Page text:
I recall some time ago, there was a news article about how Apple’s iPhone (which is made in China, by the way), was being resold down the road (in China) by another company, branded as something else. Obviously, the Chinese company making the phone could sell it to anyone, but what they don’t necessarily have is marketing savvy. While Americans may have such savvy, if 3D models can be ripped from a website, then it wouldn’t be all that surprising if the Chinese or some competitor company copied all of the nice features of a main brand. It’s not just a couple hundred dollars down the drain for a “lost” 3D model – it’s an entire marketing technique made more generic and therefore less appealing.

Now, how do we make this magic of ruining everyone’s day come about? Not like I’m going to give specific details, but here is a method you might consider…

A Thought on How to Rip an Online Mesh

The first step is identifying the engine and learning about how it works. If the engine isn’t one you’ve seen before, it’s obviously more difficult to figure out how it works. There are ways of gathering the Javascript files from sites and saving them, even when such scripts are stored in “locked” directories. I won’t go into details about how this works, but just know that if the website needs it, then your browser can access it. And if you need to write a plugin to make it easier, there is plenty of documentation for Firefox add-on creation. The Javascript files of the engine will have to be studied carefully, but the engine will obviously do all of the work in loading the mesh, so the key is just in identifying how that mesh is stored.

Once you’ve learned about the engine, Javascript can be created that is appended to the website. Simply save a copy of the website (or page, depending on how the site works) and append this new Javascript to it. This Javascript can be used to save the mesh data to a string that can be printed in a text box you add to the site (assuming your browser prevents you from saving files with Javascript).

Problem Fixes

How do we avoid spreading the “calamities of Flatland” to the 3D modeling web domain? First of all, it should be obvious that “watermarks” are completely useless. Those can be removed via another modelling program that loads the mesh data jacked off a website. Texture watermarks are particularly useless on symmetrical models unless the watermark is used in each symmetric part. Such a watermark may be a deterrent for meshes with complex textures, but a deterrent isn’t a overwhelming obstacle for the persistent.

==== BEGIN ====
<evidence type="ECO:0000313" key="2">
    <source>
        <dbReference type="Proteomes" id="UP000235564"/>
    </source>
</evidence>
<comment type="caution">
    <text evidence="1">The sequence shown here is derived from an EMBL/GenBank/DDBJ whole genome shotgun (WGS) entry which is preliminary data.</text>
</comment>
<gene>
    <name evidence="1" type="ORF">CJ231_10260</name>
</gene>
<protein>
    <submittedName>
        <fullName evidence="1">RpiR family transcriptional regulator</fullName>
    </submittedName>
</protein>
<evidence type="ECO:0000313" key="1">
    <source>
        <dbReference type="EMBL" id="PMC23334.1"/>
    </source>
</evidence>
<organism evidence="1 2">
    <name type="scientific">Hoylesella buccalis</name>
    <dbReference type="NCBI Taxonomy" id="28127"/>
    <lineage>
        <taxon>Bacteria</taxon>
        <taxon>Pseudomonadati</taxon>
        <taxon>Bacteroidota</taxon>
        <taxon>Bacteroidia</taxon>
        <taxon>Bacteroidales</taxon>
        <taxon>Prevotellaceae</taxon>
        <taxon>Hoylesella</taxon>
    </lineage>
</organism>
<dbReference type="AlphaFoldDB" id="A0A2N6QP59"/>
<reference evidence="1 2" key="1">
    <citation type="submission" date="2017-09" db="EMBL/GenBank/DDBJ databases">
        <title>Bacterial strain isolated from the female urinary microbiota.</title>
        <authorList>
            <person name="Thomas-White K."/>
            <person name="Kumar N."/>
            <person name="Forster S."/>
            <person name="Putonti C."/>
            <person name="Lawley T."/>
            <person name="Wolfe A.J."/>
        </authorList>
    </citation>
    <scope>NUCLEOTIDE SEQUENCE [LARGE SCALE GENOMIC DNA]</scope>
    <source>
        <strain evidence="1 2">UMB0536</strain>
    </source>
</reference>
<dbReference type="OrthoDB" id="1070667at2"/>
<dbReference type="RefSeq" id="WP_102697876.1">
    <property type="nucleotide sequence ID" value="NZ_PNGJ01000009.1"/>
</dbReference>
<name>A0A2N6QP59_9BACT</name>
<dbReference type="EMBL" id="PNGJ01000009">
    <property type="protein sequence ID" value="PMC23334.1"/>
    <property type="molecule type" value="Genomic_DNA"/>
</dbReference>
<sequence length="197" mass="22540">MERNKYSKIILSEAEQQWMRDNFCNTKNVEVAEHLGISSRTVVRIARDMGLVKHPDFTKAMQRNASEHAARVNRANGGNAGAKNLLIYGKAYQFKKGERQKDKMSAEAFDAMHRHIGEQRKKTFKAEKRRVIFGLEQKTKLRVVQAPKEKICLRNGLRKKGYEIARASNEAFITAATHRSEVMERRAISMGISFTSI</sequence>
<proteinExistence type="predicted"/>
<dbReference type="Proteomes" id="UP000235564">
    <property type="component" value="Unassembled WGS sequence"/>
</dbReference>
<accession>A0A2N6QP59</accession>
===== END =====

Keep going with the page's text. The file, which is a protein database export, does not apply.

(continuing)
One solution to the problem – at least from the modeller’s perspective – is to write a new engine. Bad idea. This takes too much time and money. Obscure engines could be used, but then it’s hard to find maintenance.

The best solution (at least for now) would just be to use a Javascript obfuscator or optimizer. (You should probably be using an optimizer anyways to speed up your website.) There are a variety of these around, and while it may not be the perfect solution when someone develops a Javascript IDE (as we’ve been waiting for) that identifies how the code works, it will be much more of a hurdle for the person trying to read the engine code. Even in this case, one last, important part, would be to obfuscate the strings used in the file naming. Without the strings directly saying “Hey! Resource is located at ./rsc/data/meshes/m1”, it’s harder to simply jump straight to the resource, so to speak.

Concluding Thoughts

I don’t think this is a big deal, at least not at the moment, and it’s something that can be avoided with good coding practice. But as I’ve learned, even “professionals” are lazy and may hard-code passwords into their websites. *sigh* Incompetence isn’t necessarily the cause of the greatest expense. The greatest expense is filling a hole that was created because you didn’t do something you should have in the first place.